Interview of Colhd with Jaume Suriol, Technical Director of HAM
Embracing the high demand:
Q: HAM has been involved in the gas market for more than 10 years, where do you think the vehicular gas market is going? Is it evolving at the rate you thought it would?
Vehicular has been growing very fast during the last few years, thanks to the market introduction of new truck models powered with LNG, and LNG refueling stations. At HAM we sell and transport LNG, as well as construct and operate LNG vehicular facilities. Before January we were selling around 1 million kg/month in our own stations but from June we have been selling around 2.5 million kg/month, so the market is definitely expanding.
Today we have around 60 trucks running day and night in double turn to supply all of our customers because there is a huge demand. As well, we have around 40 LNG stations. There are a lot of trucks in Spain so if only 5% work in LNG, it is already a lot. More supply comes through pipes (not liquified) or vessels (LNG) and they go into cryogenic trucks to supply LNG stations. Liquifying from pipeline gas is prohibitively expensive for us.
Q: Do you think the new Eu ropean regulation on heavy-duty vehicle emissions is supporting or hindering the development of the vehicular LNG market?
I think it is supporting it. Further reduction of CO2 emissions is challenging. However, PM (particle pollution) is almost zero and NOx as well. As for alternatives, Electric and Hydrogen for heavy-duty trucks are not ready today. We had (past) grants from the EC to develop the market through other projects similar to COLHD, like Chameleon – which studies the LNG powered freight market on the Mediterranean Corridor between Barcelona and Slovenia. We also have Spanish Grants for the development of mobile stations in Spain in order to establish corredors.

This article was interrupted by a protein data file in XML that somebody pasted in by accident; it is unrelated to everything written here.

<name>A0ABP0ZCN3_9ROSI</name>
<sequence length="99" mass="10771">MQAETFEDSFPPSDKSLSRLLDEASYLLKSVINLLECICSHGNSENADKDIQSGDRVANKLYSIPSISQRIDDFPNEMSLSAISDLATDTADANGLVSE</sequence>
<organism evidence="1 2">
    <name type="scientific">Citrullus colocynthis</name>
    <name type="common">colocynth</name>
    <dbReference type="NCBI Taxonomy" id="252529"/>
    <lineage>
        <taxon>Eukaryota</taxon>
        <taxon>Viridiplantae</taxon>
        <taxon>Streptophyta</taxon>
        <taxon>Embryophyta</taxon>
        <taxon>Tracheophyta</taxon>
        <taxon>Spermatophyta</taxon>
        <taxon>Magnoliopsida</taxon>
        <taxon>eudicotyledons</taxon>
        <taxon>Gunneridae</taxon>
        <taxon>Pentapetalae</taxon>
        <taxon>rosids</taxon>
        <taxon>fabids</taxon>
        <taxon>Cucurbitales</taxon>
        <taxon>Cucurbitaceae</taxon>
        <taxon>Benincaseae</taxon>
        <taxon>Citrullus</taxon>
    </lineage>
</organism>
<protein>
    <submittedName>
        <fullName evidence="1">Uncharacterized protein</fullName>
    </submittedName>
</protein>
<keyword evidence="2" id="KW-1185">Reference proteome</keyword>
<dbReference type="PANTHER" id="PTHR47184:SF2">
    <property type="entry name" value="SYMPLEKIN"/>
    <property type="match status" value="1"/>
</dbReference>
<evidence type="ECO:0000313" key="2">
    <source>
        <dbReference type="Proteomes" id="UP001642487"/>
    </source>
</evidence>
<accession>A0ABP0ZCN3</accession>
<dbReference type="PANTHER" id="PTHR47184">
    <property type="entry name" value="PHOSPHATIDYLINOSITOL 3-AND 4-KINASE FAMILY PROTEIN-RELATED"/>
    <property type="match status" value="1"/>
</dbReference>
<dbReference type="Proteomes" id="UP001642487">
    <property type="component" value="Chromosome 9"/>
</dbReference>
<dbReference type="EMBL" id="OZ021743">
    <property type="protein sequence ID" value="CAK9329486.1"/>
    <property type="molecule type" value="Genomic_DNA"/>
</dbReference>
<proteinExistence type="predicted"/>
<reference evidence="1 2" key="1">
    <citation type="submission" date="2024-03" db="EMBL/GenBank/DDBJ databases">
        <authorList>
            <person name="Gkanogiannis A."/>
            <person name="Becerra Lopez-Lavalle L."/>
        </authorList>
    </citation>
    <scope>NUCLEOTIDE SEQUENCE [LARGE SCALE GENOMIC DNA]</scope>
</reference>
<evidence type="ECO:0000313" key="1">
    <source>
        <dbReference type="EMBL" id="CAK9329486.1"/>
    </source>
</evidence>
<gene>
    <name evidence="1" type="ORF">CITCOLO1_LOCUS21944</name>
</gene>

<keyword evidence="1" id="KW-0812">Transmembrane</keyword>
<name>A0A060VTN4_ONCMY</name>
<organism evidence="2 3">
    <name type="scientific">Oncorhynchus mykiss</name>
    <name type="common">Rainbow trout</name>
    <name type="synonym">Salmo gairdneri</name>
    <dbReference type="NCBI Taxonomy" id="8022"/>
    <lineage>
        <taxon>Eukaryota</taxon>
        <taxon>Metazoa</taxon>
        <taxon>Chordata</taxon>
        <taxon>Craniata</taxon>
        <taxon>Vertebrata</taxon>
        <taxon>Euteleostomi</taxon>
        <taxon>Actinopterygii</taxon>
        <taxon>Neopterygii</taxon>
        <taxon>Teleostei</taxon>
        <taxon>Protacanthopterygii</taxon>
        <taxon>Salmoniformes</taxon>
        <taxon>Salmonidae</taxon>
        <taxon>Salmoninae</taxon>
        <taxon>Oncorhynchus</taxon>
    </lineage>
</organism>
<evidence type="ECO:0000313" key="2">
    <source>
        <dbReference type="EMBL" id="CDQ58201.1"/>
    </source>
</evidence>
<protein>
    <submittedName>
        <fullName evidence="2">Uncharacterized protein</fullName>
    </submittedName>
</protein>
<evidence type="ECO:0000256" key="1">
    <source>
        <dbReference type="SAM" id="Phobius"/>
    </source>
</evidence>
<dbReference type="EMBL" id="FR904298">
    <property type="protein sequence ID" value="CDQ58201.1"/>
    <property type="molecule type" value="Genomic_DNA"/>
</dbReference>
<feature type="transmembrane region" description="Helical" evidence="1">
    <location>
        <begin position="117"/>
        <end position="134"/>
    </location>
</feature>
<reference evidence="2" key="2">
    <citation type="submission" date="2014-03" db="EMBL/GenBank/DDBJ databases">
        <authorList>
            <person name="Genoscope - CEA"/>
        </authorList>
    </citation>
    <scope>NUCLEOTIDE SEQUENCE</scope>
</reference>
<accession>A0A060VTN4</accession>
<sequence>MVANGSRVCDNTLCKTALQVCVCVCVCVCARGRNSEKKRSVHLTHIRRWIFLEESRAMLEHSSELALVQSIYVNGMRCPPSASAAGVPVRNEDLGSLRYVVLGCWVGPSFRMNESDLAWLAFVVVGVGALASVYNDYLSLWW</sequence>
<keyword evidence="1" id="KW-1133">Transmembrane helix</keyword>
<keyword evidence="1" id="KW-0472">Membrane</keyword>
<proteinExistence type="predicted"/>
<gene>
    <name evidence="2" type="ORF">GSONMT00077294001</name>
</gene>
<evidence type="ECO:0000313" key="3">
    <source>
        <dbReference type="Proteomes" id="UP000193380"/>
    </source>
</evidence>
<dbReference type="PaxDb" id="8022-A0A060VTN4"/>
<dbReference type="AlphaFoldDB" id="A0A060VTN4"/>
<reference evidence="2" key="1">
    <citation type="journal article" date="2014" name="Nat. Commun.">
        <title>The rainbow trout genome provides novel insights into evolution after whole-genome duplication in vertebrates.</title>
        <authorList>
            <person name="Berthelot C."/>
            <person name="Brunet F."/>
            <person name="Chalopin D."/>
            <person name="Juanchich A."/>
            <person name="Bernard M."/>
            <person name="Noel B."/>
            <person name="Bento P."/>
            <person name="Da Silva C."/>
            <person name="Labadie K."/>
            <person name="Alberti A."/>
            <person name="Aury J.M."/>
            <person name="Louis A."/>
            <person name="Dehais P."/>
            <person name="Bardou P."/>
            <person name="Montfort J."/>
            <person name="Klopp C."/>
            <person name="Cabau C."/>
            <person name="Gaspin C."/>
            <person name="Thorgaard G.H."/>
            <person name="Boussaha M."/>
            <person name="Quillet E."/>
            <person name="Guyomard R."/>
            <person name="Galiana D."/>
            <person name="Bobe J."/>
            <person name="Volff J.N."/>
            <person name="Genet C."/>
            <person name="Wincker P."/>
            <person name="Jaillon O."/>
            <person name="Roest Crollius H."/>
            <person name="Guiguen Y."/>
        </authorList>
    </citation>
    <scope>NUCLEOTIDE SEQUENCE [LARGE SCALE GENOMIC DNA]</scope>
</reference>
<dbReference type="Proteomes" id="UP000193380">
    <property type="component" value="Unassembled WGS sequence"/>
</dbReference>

Q: Which type of clients are demanding cleaner fleets?
Our main clients are retail customers – big consumer products distribution companies. As a transportation company, if you want to continue working for these clients, you need to offer cleaner fleets. Another approach taken by some companies is to use grants to introduce LNG trucks, as there are a lot of handicaps to change fleets to LNG – like not enough LNG stations. We only know one company using electric trucks but they don’t cover long distances.
Q: Where would you like to see your company in 5 years? Where would you like to expand to and how is your engagement in COLHD contributing to this vision?
We want to be present in France and Northern Europe (Belgium, NL, Germany) and the COLHD project represents an excellent platform to help achieve this objective. We are working with big companies in France and have some small facilities in Belgium, Germany and the Netherlands, but we hope to expand these in the next few years. We are also developing the market in South America (Chile, Peru, Argentina). In Chile, we have a factory repairing LNG road trucks. In Peru we operate the same business in Spain (selling and transporting LNG).
Q: Do you have any additional insights?
As well as the road sector, we work with marine applications. Their consumption is much bigger than trucks and changes are happening fast. In the future we expect LNG shortage to refill all vessels. In turn, this could affect global prices, for road and household applications.